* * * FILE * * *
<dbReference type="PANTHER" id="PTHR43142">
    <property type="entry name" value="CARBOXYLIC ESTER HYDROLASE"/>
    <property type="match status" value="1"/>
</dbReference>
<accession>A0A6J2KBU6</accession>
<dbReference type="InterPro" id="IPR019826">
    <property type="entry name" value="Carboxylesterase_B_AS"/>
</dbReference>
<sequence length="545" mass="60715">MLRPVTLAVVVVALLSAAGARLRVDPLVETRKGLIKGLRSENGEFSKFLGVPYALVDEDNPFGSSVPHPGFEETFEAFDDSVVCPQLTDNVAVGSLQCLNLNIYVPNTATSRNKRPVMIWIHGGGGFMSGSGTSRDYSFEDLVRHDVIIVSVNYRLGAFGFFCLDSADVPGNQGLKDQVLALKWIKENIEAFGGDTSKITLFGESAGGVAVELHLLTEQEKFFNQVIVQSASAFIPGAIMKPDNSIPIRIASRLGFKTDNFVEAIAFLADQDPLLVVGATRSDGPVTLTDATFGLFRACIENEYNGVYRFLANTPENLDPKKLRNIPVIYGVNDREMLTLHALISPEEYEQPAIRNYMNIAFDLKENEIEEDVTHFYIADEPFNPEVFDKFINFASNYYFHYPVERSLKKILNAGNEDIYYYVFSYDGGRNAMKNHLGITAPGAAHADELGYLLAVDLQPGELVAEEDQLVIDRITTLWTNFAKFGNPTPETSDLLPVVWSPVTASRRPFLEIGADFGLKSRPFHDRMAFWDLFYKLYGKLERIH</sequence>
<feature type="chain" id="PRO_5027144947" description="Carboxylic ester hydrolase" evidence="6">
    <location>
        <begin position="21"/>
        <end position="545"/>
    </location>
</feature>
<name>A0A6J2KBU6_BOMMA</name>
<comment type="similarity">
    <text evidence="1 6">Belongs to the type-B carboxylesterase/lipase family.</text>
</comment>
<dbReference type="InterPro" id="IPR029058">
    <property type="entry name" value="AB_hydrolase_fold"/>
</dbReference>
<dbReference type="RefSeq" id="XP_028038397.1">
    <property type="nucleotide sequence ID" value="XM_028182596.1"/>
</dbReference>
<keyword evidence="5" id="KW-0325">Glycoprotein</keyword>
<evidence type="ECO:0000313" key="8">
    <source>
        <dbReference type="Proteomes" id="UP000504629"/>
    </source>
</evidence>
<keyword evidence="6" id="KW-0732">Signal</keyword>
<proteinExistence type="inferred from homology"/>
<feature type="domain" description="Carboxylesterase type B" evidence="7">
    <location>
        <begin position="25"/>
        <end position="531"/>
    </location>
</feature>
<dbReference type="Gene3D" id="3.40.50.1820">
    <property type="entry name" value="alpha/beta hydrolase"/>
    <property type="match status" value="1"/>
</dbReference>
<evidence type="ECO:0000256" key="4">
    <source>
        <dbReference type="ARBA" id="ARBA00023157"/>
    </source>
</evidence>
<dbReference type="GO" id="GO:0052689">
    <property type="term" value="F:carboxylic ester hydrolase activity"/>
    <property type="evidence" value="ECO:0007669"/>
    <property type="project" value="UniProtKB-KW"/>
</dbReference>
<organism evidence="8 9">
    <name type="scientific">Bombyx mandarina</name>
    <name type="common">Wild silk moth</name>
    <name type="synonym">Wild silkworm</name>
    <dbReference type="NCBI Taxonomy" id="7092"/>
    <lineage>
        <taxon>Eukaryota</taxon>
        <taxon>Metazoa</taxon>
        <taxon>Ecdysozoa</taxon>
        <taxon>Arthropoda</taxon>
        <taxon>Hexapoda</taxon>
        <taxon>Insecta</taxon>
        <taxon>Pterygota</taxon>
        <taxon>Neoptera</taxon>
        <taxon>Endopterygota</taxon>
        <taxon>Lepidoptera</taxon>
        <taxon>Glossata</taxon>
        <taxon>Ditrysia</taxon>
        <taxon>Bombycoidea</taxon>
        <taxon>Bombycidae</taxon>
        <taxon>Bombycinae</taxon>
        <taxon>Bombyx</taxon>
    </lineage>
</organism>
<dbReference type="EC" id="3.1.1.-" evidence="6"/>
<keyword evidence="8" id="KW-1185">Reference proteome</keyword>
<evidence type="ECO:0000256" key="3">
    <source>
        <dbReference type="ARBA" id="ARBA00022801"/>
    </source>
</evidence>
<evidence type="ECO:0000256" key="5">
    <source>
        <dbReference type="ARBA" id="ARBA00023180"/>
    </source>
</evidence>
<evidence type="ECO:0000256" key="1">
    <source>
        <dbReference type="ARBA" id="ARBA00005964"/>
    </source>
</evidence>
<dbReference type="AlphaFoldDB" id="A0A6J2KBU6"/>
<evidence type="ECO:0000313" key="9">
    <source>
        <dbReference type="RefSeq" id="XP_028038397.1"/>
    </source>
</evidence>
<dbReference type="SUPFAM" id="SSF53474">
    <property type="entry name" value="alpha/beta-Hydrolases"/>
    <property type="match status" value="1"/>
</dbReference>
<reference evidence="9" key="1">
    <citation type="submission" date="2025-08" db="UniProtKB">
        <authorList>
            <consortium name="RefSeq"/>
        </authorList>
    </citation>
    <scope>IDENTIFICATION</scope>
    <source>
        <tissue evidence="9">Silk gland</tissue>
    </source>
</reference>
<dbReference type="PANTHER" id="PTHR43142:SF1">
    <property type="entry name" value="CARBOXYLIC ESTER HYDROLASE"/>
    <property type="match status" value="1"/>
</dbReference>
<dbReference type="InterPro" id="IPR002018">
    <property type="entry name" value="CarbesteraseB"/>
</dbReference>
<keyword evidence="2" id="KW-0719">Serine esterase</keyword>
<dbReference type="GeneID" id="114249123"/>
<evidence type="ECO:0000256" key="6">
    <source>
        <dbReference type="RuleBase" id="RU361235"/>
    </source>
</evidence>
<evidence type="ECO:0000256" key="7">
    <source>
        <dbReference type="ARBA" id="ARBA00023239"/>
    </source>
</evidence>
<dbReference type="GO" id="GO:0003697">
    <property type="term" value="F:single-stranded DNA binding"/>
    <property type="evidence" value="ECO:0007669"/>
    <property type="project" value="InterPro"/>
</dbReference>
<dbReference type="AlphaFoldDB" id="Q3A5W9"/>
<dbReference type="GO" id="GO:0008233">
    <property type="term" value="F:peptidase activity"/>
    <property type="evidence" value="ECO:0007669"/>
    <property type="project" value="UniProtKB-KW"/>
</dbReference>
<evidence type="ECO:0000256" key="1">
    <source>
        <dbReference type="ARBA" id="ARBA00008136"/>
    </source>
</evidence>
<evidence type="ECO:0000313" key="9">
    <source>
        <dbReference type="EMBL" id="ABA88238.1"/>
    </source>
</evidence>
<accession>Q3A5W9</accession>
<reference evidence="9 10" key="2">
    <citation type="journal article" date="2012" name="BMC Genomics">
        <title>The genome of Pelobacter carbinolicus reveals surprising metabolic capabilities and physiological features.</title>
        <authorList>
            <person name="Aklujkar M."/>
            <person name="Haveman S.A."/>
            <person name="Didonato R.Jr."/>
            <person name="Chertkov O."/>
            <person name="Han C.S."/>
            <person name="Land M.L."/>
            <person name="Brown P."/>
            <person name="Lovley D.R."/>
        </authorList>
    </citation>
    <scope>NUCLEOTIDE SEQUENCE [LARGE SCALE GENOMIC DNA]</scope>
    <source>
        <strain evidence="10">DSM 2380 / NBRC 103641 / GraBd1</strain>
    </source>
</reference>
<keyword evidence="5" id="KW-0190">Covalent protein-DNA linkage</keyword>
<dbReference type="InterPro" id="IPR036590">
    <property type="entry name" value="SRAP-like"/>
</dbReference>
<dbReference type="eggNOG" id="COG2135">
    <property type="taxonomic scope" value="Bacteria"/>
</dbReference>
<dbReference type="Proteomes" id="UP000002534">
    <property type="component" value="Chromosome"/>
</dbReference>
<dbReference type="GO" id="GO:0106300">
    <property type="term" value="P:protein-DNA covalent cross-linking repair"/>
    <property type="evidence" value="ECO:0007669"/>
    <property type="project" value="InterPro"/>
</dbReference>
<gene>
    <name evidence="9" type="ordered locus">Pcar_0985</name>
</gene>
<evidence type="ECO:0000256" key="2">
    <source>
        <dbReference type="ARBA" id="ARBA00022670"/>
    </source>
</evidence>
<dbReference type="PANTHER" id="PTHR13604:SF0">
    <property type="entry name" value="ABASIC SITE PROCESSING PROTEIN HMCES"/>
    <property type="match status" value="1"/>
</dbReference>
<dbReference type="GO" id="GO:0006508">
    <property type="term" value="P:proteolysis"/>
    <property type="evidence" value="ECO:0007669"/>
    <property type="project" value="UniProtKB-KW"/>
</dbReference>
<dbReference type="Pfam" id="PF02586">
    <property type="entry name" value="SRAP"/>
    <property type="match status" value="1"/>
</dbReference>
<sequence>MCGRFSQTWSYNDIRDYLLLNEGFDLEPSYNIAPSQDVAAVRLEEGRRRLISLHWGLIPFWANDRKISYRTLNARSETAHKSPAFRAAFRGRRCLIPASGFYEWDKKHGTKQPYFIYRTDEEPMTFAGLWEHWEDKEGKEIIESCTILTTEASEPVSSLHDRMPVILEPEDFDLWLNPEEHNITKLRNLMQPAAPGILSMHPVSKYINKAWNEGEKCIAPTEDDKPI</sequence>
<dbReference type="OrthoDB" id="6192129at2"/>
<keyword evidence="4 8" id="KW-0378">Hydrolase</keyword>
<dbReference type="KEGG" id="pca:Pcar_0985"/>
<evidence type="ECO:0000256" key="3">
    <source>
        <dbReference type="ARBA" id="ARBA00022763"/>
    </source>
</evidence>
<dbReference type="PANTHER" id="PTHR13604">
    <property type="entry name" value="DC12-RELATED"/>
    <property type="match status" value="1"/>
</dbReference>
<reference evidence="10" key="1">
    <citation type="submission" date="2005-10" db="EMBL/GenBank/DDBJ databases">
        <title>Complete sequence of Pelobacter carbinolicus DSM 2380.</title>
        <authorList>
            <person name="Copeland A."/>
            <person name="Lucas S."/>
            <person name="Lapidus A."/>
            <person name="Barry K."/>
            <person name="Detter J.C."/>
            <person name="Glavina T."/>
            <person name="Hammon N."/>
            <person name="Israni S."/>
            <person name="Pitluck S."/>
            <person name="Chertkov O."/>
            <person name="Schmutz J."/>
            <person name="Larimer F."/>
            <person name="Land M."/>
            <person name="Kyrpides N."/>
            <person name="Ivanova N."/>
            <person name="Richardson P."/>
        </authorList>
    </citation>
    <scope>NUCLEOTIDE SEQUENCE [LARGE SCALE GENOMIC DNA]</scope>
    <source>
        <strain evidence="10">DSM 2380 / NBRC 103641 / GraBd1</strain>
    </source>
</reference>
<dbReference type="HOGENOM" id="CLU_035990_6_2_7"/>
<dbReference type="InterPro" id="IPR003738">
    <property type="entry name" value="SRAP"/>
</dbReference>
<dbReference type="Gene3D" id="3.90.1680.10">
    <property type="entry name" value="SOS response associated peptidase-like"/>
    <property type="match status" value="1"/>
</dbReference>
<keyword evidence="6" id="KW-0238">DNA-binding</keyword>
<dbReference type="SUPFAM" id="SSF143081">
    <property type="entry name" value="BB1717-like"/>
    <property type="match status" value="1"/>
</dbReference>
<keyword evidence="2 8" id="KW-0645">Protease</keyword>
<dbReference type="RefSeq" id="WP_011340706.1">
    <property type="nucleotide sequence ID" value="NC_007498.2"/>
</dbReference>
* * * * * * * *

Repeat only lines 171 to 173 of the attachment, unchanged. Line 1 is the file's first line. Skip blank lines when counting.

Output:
    <scope>NUCLEOTIDE SEQUENCE [LARGE SCALE GENOMIC DNA]</scope>
    <source>
        <strain evidence="10">DSM 2380 / NBRC 103641 / GraBd1</strain>